"Equitable" is an unusual word to use in describing a plan that takes a lot of money away from selling shareholders in order to give a little bit to continuing holders. In 2007, for example, SWZ's repurchase program added 4 cents to net asset value per share for the folks who didn't have to sell, while paying only 87% of net asset value to those who sold -- an average of $17.42 for shares with a NAV of $20.03.
The key to the "long-term shareholder" fallacy. It's a verbal gimmick that treats anyone who ever sells SWZ as if they didn't exist when it comes to assessing benefits and detriments, because they aren't "long -term" holders any more. This ignores the value lost by those who have to sell at a discount, now or in the future, and overlooks the main benefit of interval fund repurchases -- the immediate gain in value for those who tender shares at net asset value -- because anyone who cashes out isn't in the "long-term investor" category. Many, many folks who own SWZ now may need to cash out in the future, and would rather receive a high price than a low one. But the potential future benefit to these current long-term owners from a switch to interval fund status was never identified, much less quantified, in the Board minutes.
Suppose you are a "long-term" owner of 1000 shares of SWZ, which now trade at $10 with a NAV/sh of $11.83, and are worth $10,000. If the fund repurchases 500 shares at $11.60 and the discount doesn't change otherwise, you would have $10,800 -- $5,800 cash and 500 shares at $10. Suppose the expense ratio after the repurchase increases by as much as 50 basis points. Your portion of this added cost would be about $29 per year. That's a better comparison of gains and losses, but it is hidden by the "long-term shareholder" fallacy.
4) Does the Fund have an interest in its own existence? At the core of modern capitalism is a legal fiction -- that a corporation is a "person" in the eyes of the law. But the analogy to flesh-and-blood humans can be carried too far. Individuals do not pay dividends, trade on exchanges or engage in mergers and acquisitions. We are profoundly disquieted by reports of suicide, yet feel no great shock to learn that Directors of a UBS fund recently recommended a proposal to liquidate and dissolve it as being "in the best interests of the Fund."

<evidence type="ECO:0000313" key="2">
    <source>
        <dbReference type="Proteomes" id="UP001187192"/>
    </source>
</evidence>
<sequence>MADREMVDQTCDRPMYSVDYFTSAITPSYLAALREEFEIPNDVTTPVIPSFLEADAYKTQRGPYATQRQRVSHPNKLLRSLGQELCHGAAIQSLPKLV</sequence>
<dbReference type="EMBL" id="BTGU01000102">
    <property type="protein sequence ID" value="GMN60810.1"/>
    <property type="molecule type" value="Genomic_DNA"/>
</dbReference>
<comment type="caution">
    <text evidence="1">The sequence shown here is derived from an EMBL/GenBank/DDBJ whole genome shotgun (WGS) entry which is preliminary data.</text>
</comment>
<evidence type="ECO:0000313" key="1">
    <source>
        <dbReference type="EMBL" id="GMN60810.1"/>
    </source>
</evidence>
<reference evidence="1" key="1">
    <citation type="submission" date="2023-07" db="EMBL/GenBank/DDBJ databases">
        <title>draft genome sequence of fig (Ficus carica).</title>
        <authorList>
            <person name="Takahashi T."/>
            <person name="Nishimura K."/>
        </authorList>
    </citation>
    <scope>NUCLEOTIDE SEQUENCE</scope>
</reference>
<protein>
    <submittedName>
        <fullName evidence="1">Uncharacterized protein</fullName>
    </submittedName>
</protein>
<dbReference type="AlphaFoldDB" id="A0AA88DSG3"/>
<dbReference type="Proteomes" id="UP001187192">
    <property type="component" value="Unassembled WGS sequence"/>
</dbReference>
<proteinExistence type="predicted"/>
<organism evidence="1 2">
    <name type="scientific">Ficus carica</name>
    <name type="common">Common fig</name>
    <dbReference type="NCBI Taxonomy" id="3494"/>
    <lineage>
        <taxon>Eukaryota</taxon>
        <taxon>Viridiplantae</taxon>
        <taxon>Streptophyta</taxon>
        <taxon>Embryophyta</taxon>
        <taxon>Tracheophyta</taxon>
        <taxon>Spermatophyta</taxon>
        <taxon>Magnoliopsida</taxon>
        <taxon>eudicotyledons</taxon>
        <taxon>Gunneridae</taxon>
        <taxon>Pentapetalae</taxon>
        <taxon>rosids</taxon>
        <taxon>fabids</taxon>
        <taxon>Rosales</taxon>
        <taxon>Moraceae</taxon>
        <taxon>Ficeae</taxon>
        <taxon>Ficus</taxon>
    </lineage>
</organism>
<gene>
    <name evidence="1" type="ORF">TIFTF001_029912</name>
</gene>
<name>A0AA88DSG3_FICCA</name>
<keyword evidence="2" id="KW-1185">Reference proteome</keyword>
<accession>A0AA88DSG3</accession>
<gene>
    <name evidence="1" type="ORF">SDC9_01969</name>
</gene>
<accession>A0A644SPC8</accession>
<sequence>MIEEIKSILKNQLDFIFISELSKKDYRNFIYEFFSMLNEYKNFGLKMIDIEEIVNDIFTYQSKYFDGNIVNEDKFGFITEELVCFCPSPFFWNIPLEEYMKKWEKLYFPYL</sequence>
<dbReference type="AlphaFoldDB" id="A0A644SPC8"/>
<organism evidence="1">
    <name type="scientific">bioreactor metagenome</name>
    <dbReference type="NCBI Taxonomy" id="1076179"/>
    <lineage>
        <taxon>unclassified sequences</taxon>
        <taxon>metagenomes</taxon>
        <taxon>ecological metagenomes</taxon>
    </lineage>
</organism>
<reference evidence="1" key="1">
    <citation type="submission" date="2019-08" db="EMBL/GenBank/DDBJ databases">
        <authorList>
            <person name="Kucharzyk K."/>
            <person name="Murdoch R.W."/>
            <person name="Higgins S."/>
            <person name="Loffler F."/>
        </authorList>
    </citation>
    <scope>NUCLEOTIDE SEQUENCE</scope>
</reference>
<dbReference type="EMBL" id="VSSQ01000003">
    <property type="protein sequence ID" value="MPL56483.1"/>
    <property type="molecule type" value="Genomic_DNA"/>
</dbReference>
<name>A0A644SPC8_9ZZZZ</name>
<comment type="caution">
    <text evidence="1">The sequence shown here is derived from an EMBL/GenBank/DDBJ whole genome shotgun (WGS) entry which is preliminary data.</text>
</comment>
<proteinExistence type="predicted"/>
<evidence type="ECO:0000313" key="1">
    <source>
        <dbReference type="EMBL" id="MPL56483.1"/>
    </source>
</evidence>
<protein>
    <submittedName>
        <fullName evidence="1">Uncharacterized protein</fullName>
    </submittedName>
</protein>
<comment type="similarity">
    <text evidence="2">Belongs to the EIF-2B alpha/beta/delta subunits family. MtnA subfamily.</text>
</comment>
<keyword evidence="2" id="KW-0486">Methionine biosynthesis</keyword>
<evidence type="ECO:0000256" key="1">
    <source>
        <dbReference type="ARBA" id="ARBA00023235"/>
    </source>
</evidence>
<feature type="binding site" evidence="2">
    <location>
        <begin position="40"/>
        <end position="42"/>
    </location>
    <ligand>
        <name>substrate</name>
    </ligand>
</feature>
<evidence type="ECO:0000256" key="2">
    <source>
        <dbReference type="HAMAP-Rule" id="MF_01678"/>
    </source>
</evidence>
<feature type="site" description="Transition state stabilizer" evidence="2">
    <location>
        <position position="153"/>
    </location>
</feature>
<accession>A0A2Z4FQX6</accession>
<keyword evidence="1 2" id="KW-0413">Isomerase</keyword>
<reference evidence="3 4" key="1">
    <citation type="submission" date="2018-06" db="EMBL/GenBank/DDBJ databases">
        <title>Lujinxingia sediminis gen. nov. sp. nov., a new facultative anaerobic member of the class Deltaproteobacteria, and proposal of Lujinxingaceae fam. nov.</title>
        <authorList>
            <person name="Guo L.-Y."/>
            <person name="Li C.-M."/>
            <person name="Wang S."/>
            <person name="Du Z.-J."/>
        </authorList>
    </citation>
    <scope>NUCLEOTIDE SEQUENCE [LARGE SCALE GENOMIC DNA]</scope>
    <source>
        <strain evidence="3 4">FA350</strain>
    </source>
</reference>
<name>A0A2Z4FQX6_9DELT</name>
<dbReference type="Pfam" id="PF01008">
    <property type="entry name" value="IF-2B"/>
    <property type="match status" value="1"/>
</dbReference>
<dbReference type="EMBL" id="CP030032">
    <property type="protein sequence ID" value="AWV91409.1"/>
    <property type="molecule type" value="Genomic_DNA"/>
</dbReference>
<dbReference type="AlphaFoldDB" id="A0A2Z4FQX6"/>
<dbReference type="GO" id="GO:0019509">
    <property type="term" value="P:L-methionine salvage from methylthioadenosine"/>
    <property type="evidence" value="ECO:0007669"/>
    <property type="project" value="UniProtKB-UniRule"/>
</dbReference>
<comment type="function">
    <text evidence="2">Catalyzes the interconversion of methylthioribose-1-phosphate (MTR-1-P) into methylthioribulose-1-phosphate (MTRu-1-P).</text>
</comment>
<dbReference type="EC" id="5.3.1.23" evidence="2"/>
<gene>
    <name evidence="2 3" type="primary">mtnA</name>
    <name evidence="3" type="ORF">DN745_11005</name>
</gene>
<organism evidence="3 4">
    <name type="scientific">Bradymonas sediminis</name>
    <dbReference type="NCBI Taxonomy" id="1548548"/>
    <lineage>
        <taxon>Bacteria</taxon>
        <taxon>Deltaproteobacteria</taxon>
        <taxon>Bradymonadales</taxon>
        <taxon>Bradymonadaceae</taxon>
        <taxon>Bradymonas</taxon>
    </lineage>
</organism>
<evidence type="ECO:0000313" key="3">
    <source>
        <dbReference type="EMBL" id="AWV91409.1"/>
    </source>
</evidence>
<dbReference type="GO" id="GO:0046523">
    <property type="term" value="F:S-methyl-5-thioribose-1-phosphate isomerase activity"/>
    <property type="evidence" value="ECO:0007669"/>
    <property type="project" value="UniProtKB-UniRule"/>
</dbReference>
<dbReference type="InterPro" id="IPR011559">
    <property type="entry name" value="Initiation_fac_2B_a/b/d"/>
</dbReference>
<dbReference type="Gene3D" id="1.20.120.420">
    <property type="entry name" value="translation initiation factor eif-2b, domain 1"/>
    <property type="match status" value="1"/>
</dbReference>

As Professors Hu and Westbrook recently explained, the traditional description of the "best interests of the corporation" falsely assumes a unity of interest between the company, its managers and its owners. However:
"Modern finance theory suggests that, in the usual publicly held corporation, serious conflicts exist between the corporation's interest and the shareholders' interests with respect to corporate investment decisions." Abolition of the Corporate Duty to Creditors, 107 Columbia Law Review 1321 (2007)
Furthermore, the mandate to weigh near-term and long-term interests of the various groups with "cognizable interests" in the enterprise:
"[G]ives no clear operational or theoretical guidance for investment decisionmaking. It says to care about the corporation and the shareholder but fails to even acknowledge differences in interest, much less provide a rule for weighing the two interests in case of conflict. Since virtually every investment decision will involve conflict, the silence of the traditional conception means that it provides no guidance regarding how management should behave." (id.)
One should not underestimate the power of false beliefs, especially when presented as the advice of counsel. Directors of SWZ have, in other contexts, firmly supported actions to return value to investors, both in theory and in practice, yet the SWZ Board minutes record only their silent presence while the interval fund proposal was under consideration.

Cast of Characters: Meet the Directors Brealey
  • The Theorist Richard Brealey Age 73 Director of SWZ since 2009, previously on the Board thru 1995. English academic and author of leading corporate finance textbook. Brealey & Myers, Principles of Corporate Finance pp. 23-24 (7th ed. 2003) sets the manager's goal as maximizing the market value of each stockholder's share.
  • The Practical Didier Pineau-Valencienne Age 78 SWZ didier p-vDirector since 1999. Leading French businessman, now with Sagard, a French private equity firm. Former head of electrical equipment maker Schneider, SA. Satirized (in French) as the "Boss Without a Soul" for having told Le Figaro that "employment is the only adjustment variable", and having earlier in his career presided over the dismemberment of engineering firm Creusot-Loire. In 1994 was briefly jailed in Belgium on questionable charges of forgery and embezzlement, but jumped bail and fled the country while undertaking to clear himself of the accusations.

Disclosure: Long SWZ